The Director-General of the state-run Endowment (Awqaf) Organization in Golestan province, Ruhollah Soleimani Fard, says that the coronavirus epidemic has sharply reduced donations to the imamzadehs, or mausoleums, attributed to the descendants of the Twelver-Shi’ite Imams.
Translated as an offspring of an Imam, imamzadehs are the shrine-tombs of the descendants of Shi’ites Imams.
Available data shows that the number of tombs or imamzadehs in Iran before the Islamic Revolution in 1979 was limited to 1500.
Yet, as of 2020, more than 11,000 imamzadehs have been identified and “officially registered.”
In his press conference on Tuesday, Fard proudly declared that the Golestan province has been a pioneer in the “field of endowments” since the 1979 Islamic Revolution, and is ranked fifth in the country.
However, he admitted that the coronavirus epidemic had affected the Endowment income, and people’s donations to the imamzadehs have dropped up to 70 percent.
In early June, all Twelver-Shi’ites’ shrines closed for about two months before reopening following a decision by the Coronavirus Combat Operations Headquarters, one of Iran’s most controversial issues since the coronavirus outbreak began in the nation in February.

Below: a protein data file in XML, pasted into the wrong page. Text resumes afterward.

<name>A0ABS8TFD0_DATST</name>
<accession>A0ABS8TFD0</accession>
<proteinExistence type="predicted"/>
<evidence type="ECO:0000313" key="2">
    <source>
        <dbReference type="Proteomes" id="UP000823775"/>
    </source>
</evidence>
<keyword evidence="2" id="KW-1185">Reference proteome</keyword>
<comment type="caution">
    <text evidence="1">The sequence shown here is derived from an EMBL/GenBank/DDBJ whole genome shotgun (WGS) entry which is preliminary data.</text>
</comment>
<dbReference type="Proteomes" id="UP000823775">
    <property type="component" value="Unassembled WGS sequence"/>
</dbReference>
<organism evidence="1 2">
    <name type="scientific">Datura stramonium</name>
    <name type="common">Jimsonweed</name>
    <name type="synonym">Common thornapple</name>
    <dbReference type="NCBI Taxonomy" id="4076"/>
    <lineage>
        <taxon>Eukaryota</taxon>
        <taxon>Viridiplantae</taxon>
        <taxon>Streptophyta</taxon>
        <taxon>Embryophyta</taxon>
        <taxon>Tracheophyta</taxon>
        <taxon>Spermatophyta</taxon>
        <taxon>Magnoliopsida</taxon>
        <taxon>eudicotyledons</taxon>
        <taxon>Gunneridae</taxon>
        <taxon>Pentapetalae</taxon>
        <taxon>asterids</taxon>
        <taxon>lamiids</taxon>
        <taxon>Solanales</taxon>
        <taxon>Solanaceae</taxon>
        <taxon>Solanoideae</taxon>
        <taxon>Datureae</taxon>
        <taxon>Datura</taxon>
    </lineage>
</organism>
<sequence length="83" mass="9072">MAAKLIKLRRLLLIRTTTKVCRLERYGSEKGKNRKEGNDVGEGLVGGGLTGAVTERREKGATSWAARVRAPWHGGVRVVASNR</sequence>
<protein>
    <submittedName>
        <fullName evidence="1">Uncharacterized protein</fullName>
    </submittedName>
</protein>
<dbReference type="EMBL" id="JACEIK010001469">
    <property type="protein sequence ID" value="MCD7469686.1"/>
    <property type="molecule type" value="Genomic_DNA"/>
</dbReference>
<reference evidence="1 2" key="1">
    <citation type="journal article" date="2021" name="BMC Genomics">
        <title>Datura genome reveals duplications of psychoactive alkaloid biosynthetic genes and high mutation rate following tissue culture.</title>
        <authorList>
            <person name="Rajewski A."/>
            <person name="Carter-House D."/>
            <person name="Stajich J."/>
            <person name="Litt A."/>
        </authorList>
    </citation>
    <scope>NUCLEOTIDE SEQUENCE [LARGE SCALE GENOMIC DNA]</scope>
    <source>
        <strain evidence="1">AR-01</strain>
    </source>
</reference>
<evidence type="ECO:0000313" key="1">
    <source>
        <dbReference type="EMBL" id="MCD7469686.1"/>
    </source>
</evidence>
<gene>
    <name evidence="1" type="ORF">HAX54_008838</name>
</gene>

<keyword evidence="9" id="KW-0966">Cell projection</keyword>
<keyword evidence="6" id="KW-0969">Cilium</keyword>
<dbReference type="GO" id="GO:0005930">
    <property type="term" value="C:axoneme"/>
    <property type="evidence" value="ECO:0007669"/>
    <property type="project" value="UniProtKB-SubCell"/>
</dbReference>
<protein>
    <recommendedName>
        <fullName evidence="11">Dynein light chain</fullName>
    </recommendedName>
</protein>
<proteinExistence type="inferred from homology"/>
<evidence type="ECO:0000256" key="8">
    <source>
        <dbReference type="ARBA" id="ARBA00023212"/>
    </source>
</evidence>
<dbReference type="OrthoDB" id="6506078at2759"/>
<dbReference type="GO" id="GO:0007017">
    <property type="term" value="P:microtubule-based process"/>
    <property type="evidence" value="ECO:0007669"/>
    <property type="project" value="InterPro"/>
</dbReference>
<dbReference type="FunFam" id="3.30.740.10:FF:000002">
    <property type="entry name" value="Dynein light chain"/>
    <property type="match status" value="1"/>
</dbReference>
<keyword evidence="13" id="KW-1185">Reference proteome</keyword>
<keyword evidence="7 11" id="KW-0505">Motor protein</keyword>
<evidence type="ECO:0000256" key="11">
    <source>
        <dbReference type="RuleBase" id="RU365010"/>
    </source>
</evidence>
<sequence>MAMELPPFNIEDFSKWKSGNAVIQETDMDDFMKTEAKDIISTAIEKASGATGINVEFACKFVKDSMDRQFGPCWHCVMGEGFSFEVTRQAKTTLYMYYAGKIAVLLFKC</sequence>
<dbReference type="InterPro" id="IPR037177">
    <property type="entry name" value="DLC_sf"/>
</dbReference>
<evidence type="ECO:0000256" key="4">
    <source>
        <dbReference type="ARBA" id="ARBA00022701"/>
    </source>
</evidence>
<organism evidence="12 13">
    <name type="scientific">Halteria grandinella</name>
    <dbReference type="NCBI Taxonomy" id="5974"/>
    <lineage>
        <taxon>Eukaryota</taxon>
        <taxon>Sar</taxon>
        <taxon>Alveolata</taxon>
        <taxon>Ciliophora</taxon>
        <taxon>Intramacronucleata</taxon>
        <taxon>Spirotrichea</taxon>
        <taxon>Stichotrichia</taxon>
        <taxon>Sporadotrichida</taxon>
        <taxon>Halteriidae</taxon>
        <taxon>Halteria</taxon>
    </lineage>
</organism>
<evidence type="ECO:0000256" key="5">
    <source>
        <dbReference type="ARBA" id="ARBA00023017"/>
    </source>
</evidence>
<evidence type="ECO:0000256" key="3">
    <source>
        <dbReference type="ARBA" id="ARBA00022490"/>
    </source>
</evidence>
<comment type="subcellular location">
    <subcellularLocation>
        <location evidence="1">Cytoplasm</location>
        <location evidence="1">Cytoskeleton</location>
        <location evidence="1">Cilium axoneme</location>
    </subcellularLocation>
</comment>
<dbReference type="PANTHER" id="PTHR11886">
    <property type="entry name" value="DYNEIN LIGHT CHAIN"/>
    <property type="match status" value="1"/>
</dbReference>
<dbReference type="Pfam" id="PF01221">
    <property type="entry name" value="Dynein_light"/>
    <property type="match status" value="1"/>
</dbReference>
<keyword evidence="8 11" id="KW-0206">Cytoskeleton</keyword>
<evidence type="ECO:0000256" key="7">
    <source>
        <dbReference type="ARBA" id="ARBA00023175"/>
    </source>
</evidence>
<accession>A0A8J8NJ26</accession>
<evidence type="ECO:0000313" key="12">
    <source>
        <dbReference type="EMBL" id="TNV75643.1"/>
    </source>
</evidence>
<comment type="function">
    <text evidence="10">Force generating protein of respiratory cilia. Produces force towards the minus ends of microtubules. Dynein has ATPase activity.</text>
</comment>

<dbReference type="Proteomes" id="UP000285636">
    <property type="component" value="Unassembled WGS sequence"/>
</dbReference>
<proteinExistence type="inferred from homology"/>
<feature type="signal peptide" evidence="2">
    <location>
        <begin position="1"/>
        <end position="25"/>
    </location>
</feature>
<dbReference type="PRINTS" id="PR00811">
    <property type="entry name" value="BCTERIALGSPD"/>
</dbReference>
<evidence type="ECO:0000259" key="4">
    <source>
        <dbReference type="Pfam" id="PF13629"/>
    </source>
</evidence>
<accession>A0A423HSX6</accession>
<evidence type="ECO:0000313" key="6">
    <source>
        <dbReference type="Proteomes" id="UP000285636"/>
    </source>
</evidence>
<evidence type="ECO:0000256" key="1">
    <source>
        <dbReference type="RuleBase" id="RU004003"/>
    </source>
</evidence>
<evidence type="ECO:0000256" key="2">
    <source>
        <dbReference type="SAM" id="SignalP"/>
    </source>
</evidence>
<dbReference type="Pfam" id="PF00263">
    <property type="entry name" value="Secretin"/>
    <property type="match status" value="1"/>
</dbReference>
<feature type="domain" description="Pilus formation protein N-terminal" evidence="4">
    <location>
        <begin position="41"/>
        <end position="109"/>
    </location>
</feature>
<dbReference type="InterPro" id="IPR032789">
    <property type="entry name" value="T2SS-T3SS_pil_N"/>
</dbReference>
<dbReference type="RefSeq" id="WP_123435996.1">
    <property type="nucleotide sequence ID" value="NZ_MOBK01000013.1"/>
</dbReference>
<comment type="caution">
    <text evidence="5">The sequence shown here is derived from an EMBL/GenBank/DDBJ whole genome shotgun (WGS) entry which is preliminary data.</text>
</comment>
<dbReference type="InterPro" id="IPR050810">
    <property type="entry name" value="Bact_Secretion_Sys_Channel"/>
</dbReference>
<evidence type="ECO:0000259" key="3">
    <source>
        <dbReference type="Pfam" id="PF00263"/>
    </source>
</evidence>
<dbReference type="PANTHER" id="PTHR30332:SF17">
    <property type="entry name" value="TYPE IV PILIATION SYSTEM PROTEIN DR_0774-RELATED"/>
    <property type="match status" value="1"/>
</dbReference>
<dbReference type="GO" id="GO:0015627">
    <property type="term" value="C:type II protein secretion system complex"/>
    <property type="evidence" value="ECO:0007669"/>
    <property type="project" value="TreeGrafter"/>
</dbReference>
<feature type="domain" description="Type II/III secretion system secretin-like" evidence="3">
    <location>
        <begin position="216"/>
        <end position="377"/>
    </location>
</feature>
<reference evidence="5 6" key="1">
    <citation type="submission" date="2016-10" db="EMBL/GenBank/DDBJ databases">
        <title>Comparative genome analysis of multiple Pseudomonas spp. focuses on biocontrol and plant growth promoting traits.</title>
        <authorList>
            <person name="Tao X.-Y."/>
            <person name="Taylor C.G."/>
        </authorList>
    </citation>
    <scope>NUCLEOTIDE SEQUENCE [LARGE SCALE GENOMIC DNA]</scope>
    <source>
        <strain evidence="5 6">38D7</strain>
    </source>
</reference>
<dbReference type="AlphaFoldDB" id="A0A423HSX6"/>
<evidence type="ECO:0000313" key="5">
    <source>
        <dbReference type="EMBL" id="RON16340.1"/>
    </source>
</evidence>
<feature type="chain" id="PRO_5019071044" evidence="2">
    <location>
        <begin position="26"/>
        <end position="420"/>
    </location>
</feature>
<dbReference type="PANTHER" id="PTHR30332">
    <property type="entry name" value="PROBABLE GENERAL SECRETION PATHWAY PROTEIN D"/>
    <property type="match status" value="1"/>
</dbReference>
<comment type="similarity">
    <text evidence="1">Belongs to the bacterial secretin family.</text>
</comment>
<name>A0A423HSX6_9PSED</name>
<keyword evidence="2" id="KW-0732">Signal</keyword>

In mid-March, following criticism of the government’s “slow response” to the pandemic, Iran closed key holy shrines, including the Imam Reza shrine in the northeastern city of Mashhad and the Fatima Masumeh shrine in Qom, the latter of which being where the first cases of coronavirus were reported in February,
After a 70-day closure, 226 clerics and eulogists wrote a letter to the Coronavirus Combat Operations Headquarters demanding the reopening of all imamzadehs and other shrines in the country.
One of the lecturers of Shi’ite jurisprudence in the seminary of Qom, Abbas Rafati Naeini, also wrote a letter to Iranian President Hassan Rouhani asking him to apologize to the people for closing down “holy sites'” and to reconsider the continuation of the closure of shrines and the cessation of religious ceremonies.
The shrines were reopened on May 25 amid a gradual easing of restrictions that were put in place to contain the pandemic.
Imamzadehs in Iran are managed by the state-run Awqaf (Endowment) Organization, a tax-exempt financial empire that collects millions of dollars of people’s alms and charity donations to the shrines.
The number of imamzadehs in Iran has increased sevenfold over the last three decades, meaning that an average of 300 new shrines have been identified annually in Iran over the past years.